Broken or outdated links
Deleted, broken, and outdated links are more common than you think. The page you linked to may have changed its location or perhaps the product you recommended doesn’t exist anymore.
Checking every outbound link on your website manually is crazy, but we’ll take a look at some handy tools that can speed up the process for you.
Not only do they crawl all the pages of your website but they also provide in-depth analysis of everything that needs fixing.
How to perform a “relatively quick” SEO audit
Truth be told, there’s no rushing an SEO audit. Think of it as if you were peeling back multiple layers, discovering something new every time. Every single element of your website is thoroughly analyzed, providing you with “fixes” to improve your SEO.
An in-depth technical audit could take anywhere from a couple of days to a week, and sometimes even more. If you don’t have that sort of time on your hands, you can still perform an audit that won’t be as detailed or time-consuming.
By the end of it, you will have a list of the major issues on your website and how you can fix them.
Before you get started, here are some of the tools I find to be helpful:
These SEO auditing tools crawl and inspect your website in a similar way to search engine crawlers. You don’t have to use these specific tools, though, there are plenty of alternatives out there.
Begin a website crawl
The first step to running a successful audit starts with crawling every page of your website. Sometimes people will analyze a single page, but this can miss issues hidden away in their site.
All you need to do is enter your website URL into your tool of choice and hit ‘Enter.’ Grab a coffee or, better yet, start working on something else, because this can take a while.
While smaller sites can be crawled in 10 minutes or less, larger sites can take hours or even days.
On-page SEO checks
After crawling your website, you’ll be left with a lot of data staring at you in the face. Don’t be overwhelmed by it, it’s not as complex as it looks.
Tools like Ahrefs’ Site Audit and Website Auditor both break down this data into reports which is helpful to get an overall view of how your site is performing from an SEO perspective. For digging deeper into specific issues however, I prefer Screaming Frog’s CSV outputs.
Here you’ll check page titles and headings, meta descriptions, keyword usage (sometimes keyword stuffing), and everything else that’s part of your checklist.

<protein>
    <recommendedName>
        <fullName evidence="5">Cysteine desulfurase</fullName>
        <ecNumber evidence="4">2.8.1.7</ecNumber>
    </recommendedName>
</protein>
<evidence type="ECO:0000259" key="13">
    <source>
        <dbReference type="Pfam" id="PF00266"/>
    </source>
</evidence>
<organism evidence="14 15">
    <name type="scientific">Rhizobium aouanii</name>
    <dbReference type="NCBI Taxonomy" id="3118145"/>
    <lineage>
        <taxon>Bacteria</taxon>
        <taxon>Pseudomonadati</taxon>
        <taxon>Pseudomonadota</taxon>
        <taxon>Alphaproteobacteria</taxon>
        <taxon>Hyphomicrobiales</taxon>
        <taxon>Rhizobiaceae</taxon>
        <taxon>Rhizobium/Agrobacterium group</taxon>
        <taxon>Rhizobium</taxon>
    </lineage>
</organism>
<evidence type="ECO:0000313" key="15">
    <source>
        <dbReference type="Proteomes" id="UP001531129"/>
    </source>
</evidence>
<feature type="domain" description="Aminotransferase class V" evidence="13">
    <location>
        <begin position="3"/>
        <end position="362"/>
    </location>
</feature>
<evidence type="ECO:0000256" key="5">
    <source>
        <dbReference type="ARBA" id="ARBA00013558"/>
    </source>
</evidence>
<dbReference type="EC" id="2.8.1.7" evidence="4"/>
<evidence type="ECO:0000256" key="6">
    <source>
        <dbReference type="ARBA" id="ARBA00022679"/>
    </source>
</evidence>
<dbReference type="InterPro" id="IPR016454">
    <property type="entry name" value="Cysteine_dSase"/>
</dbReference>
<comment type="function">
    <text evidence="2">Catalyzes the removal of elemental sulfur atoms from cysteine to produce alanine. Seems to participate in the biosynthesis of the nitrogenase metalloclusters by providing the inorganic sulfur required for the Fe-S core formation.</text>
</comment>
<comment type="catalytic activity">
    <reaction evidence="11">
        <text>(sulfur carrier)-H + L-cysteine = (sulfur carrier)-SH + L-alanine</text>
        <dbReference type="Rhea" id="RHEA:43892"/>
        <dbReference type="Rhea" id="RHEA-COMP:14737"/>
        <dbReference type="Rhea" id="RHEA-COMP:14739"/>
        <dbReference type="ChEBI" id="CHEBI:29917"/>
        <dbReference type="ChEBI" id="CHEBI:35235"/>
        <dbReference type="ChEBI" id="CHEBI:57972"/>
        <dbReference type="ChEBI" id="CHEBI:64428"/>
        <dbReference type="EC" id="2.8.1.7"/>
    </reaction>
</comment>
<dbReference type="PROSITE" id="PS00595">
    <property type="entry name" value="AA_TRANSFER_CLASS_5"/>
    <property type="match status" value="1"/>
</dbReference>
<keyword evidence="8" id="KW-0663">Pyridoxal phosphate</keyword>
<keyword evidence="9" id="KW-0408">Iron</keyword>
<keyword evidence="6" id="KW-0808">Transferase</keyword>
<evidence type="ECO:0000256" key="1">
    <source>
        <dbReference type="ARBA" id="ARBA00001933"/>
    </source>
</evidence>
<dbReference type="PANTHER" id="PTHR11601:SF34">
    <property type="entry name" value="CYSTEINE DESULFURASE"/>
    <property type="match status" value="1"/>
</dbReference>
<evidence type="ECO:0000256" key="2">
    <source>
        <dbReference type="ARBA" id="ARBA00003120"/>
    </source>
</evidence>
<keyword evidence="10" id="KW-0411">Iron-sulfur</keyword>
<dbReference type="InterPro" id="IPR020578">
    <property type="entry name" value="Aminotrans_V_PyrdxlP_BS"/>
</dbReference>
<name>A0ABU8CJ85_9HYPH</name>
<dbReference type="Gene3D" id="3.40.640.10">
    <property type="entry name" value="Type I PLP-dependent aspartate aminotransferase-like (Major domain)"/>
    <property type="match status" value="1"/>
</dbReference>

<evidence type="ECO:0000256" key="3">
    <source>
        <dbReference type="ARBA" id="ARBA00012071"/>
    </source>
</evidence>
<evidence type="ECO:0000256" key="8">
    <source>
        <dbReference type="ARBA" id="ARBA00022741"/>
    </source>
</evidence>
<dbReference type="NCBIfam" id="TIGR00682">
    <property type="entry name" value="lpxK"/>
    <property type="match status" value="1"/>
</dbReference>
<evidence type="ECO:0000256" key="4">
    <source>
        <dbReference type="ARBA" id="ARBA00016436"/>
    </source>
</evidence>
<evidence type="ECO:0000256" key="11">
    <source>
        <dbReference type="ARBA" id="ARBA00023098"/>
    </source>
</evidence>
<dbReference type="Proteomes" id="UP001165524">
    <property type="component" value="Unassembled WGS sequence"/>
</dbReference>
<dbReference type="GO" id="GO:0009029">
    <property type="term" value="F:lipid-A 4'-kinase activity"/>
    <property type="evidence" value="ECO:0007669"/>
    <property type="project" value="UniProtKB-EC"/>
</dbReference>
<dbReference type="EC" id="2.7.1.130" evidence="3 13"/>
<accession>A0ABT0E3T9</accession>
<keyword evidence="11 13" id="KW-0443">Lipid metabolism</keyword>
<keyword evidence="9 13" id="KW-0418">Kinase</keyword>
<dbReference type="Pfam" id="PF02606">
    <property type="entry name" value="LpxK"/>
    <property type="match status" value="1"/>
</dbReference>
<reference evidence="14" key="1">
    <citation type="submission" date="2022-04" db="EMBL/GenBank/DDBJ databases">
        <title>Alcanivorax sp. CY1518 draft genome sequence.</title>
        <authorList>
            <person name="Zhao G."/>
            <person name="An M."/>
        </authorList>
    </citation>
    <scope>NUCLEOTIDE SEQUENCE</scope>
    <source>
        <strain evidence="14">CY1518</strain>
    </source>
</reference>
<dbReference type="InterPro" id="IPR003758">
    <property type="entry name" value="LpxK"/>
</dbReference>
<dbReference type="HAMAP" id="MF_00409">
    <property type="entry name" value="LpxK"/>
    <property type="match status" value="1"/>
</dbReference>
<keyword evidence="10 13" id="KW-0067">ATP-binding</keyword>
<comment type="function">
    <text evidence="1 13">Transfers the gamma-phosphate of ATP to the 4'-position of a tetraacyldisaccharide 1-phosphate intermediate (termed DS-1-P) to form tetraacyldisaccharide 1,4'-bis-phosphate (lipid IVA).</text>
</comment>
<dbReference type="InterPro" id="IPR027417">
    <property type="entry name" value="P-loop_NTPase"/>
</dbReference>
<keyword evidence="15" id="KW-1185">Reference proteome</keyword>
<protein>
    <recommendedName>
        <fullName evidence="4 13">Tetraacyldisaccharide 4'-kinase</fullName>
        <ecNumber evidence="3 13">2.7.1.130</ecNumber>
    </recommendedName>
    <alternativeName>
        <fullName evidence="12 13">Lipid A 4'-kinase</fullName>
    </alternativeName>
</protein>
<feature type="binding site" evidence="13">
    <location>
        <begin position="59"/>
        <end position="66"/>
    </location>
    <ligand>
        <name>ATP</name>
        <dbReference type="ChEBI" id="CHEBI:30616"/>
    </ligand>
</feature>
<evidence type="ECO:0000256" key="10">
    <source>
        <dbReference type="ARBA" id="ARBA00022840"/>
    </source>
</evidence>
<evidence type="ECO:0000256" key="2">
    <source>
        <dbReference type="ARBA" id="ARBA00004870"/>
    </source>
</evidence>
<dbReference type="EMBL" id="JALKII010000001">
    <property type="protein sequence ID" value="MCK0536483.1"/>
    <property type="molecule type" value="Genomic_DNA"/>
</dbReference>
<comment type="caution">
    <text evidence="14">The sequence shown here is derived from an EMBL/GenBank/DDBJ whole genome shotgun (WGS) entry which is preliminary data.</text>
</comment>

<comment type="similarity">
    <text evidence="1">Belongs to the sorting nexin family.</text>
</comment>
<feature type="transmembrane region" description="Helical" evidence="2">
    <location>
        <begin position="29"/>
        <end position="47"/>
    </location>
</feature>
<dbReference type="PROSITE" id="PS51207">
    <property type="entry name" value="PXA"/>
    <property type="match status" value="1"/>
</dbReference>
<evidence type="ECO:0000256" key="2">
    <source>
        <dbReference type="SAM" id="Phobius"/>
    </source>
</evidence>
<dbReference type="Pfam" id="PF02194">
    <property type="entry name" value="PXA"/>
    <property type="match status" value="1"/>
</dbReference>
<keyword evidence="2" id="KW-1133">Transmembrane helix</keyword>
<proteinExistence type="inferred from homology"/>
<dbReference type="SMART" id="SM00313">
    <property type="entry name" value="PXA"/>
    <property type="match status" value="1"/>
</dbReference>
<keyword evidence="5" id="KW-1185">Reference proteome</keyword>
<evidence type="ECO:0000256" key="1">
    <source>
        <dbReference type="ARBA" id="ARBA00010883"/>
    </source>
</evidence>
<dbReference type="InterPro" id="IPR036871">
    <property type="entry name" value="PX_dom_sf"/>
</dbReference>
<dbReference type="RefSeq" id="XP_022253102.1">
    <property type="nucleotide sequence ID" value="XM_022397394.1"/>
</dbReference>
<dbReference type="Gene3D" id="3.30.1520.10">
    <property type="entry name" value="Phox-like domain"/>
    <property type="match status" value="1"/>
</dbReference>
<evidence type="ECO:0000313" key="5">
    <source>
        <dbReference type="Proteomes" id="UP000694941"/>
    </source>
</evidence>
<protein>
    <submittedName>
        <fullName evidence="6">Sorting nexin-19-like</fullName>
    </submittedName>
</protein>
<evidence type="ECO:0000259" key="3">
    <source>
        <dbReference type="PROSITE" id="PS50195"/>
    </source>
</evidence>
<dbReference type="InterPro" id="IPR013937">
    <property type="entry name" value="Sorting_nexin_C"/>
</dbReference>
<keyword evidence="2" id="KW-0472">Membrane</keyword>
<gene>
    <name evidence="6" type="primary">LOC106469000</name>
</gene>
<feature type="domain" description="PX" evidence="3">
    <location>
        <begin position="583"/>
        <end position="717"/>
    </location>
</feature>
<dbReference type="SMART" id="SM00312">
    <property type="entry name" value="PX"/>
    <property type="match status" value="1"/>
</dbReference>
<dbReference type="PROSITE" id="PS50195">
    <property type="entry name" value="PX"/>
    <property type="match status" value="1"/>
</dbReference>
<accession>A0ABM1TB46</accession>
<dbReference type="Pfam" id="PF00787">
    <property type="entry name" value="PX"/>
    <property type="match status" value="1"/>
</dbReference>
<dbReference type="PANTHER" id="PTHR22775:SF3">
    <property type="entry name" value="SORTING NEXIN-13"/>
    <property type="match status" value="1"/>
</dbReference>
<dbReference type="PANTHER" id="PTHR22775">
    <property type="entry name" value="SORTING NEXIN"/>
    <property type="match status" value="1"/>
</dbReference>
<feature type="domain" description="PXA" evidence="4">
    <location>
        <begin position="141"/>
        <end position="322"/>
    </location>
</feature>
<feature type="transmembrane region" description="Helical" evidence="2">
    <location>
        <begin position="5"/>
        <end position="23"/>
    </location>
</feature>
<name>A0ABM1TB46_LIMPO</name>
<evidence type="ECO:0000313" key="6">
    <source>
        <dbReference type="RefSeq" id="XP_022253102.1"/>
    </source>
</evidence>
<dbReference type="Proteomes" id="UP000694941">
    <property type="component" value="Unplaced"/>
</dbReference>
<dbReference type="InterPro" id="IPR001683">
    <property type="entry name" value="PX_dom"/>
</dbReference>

Depending on which tool you’re using for the crawl, you’ll be able to see which tags are too short, too long, missing, duplicate and so on.
Internal and external links
I’m not really a gambling man, but I’ll bet that you have at least one broken link on your website.
Chances are, some links on your site point to pages that no longer exist, giving users a 404 not found error. This can negatively impact your user experience and your search rankings.
Luckily, your audit will pick up on these and give you a list of broken URLs. From there, it’s all about manually updating the links or hiring someone to action all the changes.
It’s good practice to also fix links that point to 301 redirects. Link redirects ensure that users end up at the right place in the end, but left for years it can mean that they follow a long chain of redirects, which can be slow and even Google will stop following at some point.
These are an easy fix. Simply find out the final URL and update your link so it points directly to it.
Diving in deeper
If your website isn’t too big, your SEO audit should be complete with a list of all the many elements that need to be changed or reworked.
You can stop right here and end your audit or push on and begin unraveling the more technical elements within your website, such as:
- Canonical tags
- W3C HTML and CSS validity
- A correct robots.txt file
- 90%+ scores in Google Lighthouse
For more info, check out this guide to performing a comprehensive audit.
SEO Audits: Check up on your website’s health
Having a solid SEO strategy in place is one thing, but making it foolproof with regular SEO maintenance is what really gives your business an edge.
SEO audits help bridge the gap between where you are and where you want to be in Google’s search results pages. If you care about your website’s SEO, you’re going to need to audit your site more than once or twice per year.
If you’re not confident about performing a detailed SEO audit yourself, or if you just don’t have the time, it might be better to outsource this work. Just make sure that it’s not a one-time thing.
This is what we do at Rank Defender. Our customers are too busy to handle SEO auditing and fixes in the house, so we manage this whole process for them.
We keep our auditing checklist up to date with the latest best practices and run your site through that list every day. By using an iterative SEO process to fix and audit your site continuously you can be sure your site gets healthier by the day.
What’s next: Increase your WordPress site’s security